Want to feel at home in a new culture? Visit the following festivals around the world to learn how to dance, sing, eat, and enjoy like a local. These festivals celebrate traditions passed down through generations and are guaranteed to increase your appreciation and understanding of other cultures.
National Cherry Blossom Festival
March 20–April 12, 2015
Washington, DC, United States
The US capital is never more beautiful than during the National Cherry Blossom Festival, which commemorates the Tokyo mayor’s 1912 gift of 3,000 cherry trees to Washington, DC. Soon after, the festival was implemented to celebrate the lasting friendship between Japan and the United States, as well as the millions of beautiful spring blossoms. Each year, festival-goers enjoy cultural dances and performances, fireworks, a parade, and even kite flying with locals.
Gnaoua World Music Festival
June 12–14, 2015
Each year, musicians from all over the world gather in Morocco to celebrate African culture and music. Their specialty? Gnaouan music—the traditional music of sub-Saharan Africa. On the beaches of Essaouira, a scenic coastal town, artists fuse Gnaouan beats with jazz, hip-hop, spiritual, and pop. Free concerts draw locals and tourists alike, and the spirit of Africa fills the air.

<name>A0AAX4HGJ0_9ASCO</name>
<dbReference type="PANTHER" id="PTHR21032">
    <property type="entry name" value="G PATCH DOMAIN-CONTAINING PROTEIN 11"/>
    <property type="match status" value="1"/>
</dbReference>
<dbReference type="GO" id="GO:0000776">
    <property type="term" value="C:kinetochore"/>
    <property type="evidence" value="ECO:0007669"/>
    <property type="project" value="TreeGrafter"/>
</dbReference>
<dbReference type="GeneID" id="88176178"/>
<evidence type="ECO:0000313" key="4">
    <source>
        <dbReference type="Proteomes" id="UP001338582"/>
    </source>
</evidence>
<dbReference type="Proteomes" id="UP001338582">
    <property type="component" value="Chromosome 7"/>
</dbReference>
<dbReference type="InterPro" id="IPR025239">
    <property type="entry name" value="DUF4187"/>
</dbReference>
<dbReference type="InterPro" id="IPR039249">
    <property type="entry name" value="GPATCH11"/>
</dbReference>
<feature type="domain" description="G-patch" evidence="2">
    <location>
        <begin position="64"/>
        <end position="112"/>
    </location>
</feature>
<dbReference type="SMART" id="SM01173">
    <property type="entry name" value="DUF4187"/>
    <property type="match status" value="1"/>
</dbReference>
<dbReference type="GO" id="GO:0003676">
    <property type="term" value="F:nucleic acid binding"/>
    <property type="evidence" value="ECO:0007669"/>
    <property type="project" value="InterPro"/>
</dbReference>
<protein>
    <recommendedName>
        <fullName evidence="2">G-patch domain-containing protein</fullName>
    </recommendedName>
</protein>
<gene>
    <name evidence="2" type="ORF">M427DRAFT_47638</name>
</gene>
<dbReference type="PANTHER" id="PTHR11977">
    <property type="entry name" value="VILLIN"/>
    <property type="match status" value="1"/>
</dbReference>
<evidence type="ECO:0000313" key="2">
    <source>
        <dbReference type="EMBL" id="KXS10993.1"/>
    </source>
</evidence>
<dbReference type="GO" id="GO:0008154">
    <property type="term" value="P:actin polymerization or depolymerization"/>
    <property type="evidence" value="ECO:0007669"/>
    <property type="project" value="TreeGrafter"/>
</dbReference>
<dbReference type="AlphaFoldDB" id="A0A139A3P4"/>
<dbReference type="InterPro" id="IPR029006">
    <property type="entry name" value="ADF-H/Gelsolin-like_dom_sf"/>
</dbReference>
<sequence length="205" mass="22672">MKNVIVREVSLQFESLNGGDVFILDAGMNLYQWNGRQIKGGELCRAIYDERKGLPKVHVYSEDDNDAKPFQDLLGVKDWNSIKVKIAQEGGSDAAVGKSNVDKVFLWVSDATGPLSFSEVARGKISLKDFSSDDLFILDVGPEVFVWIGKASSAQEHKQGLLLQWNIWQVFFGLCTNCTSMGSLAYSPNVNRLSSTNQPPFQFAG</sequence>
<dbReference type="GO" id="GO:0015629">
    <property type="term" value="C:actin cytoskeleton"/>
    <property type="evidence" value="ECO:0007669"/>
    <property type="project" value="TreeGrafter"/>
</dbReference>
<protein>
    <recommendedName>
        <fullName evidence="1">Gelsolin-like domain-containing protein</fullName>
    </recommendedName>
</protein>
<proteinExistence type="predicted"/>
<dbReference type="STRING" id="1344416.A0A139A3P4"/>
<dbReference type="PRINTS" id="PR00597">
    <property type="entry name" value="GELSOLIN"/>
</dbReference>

National Folk Festival
April 2–6, 2015
Over 50,000 people from around the world meet each year in Canberra to watch the fine-tuned choreography of folk dancers, tap to the beat of local music, and listen to the narratives of storytellers. More than 100 concerts and performances provide an insider view of the beauty and diversity of Australia’s local arts. Attendees can even participate in classes and learn folk traditions—Australian style.
Viljandi Folk Music Festival
July 23–26, 2015
The largest folk festival in northern Europe, the Viljandi Folk Music Festival rings with Estonian pride. During this four-day celebration of traditional music and culture, performing artists present contemporary renditions of traditional Estonian and European folk music. But attendees aren’t limited to watching and listening—they’re invited to join in the fun themselves through impromptu dances, games, and music making. Participants, over 20,000 annually, can also participate in workshops and a night university to learn more about Estonian culture.